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Texas panel recommends shutting down board for teacher standards
By Kiah Collier
A panel tasked with periodically reviewing state agencies approved a divisive recommendation on Wednesday to abolish a nearly 20-year-old governor-appointed board that works with the Texas Education Agency to set teacher certification and conduct standards.
The Texas Sunset Advisory Commission, made up of 10 state lawmakers and two members of the public, voted 8-2 to recommend that the Legislature eliminate the State Board for Educator Certification and transfer those duties to the state education commissioner. (One member was absent and public member Dawn Buckingham, who serves on the board, recused herself). The Sunset Commission also voted to require Commissioner Michael Williams to create an advisory committee to assist him and “ensure the involvement of public school educators in setting the standards.”
The recommendations, if approved by the Legislature next year, would be the latest in a continuing evolution of the State Board for Educator Certification, which the Legislature first created in 1995 as an independent state agency. The Legislature transferred oversight of the board to the Texas Education Agency in 2005 in response to complaints of inefficiency from teachers, but maintained the board structure, according to a Sunset report.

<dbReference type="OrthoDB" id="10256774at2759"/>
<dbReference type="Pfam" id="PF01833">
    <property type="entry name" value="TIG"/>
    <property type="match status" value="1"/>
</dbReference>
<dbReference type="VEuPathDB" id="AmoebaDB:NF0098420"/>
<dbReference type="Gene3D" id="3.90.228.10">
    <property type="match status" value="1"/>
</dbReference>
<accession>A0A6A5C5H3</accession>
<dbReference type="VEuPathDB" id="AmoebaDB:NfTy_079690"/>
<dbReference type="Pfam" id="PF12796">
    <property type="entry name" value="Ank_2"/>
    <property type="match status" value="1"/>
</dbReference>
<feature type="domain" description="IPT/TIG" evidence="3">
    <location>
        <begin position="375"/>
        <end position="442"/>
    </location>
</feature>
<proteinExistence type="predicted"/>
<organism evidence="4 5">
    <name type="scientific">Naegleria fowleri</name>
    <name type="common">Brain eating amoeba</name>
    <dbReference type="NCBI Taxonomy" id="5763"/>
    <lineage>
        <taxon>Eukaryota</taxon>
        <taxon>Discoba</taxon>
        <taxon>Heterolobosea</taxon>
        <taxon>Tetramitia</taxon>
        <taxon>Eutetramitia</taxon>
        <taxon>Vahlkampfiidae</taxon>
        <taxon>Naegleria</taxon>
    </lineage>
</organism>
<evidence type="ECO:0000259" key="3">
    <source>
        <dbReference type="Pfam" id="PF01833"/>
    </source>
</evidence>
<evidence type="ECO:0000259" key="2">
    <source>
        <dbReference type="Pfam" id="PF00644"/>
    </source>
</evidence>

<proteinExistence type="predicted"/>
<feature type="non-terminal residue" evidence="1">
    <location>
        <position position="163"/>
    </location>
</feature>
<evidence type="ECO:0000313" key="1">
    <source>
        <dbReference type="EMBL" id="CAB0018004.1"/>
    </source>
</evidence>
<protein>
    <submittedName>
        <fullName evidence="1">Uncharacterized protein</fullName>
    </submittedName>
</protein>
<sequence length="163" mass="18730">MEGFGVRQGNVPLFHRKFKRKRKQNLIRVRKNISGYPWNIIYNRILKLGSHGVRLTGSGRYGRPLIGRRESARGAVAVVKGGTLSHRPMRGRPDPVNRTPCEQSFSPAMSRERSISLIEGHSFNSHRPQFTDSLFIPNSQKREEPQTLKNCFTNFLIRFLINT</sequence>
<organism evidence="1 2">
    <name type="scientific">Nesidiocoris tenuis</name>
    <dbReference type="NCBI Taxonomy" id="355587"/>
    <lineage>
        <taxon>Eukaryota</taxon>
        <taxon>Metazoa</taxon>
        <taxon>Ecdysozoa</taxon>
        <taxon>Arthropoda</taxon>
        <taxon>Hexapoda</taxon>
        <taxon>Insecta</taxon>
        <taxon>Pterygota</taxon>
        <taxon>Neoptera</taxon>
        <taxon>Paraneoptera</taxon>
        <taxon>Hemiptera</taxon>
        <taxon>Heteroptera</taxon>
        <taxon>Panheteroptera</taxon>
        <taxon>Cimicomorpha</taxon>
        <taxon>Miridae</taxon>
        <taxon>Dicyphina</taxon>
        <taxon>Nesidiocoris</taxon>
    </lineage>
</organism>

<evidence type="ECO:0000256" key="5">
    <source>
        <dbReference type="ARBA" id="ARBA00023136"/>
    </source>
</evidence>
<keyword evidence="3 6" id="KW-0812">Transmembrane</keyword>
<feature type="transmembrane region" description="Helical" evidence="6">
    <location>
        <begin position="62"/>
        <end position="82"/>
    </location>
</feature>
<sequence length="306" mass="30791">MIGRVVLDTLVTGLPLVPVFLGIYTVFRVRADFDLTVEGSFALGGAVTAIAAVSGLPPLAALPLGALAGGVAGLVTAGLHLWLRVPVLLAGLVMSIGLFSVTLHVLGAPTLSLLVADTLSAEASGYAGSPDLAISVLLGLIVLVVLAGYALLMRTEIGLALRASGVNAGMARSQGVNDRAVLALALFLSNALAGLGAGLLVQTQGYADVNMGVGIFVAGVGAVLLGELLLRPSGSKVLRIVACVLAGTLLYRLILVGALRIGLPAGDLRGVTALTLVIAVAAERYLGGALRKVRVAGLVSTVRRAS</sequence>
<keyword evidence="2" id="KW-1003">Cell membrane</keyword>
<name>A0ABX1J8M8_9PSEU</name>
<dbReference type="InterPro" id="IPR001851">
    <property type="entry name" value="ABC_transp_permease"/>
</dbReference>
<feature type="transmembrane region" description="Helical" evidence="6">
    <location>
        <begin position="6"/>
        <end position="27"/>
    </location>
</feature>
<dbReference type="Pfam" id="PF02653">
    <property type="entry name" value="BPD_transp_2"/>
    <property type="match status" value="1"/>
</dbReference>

In its latest review of the Texas Education Agency, Sunset staff concluded there is no need to have a separate board and that eliminating it could save the state about $12,000 a year. The State Board of Education last month also voted to recommend the Legislature do away with the State Board for Educator Certification.
A litany of education stakeholders, including major teacher groups, disagree and have proposed maintaining the board but making some improvements including altering its structure and membership and developing clearer policies for addressing complaints and doing so in a more timely manner.
The Sunset Commission on Wednesday also voted unanimously to recommend consolidating all health and human services programs into a single mega-agency. That, too, would be a continuation of past efforts, noted state Sen. Jane Nelson, chairwoman of the commission.
The Sunset process involves reviewing state agencies every dozen or so years and either recommending reforms or closure to the Legislature. Lawmakers next year may approve the commission’s recommendations or alter them.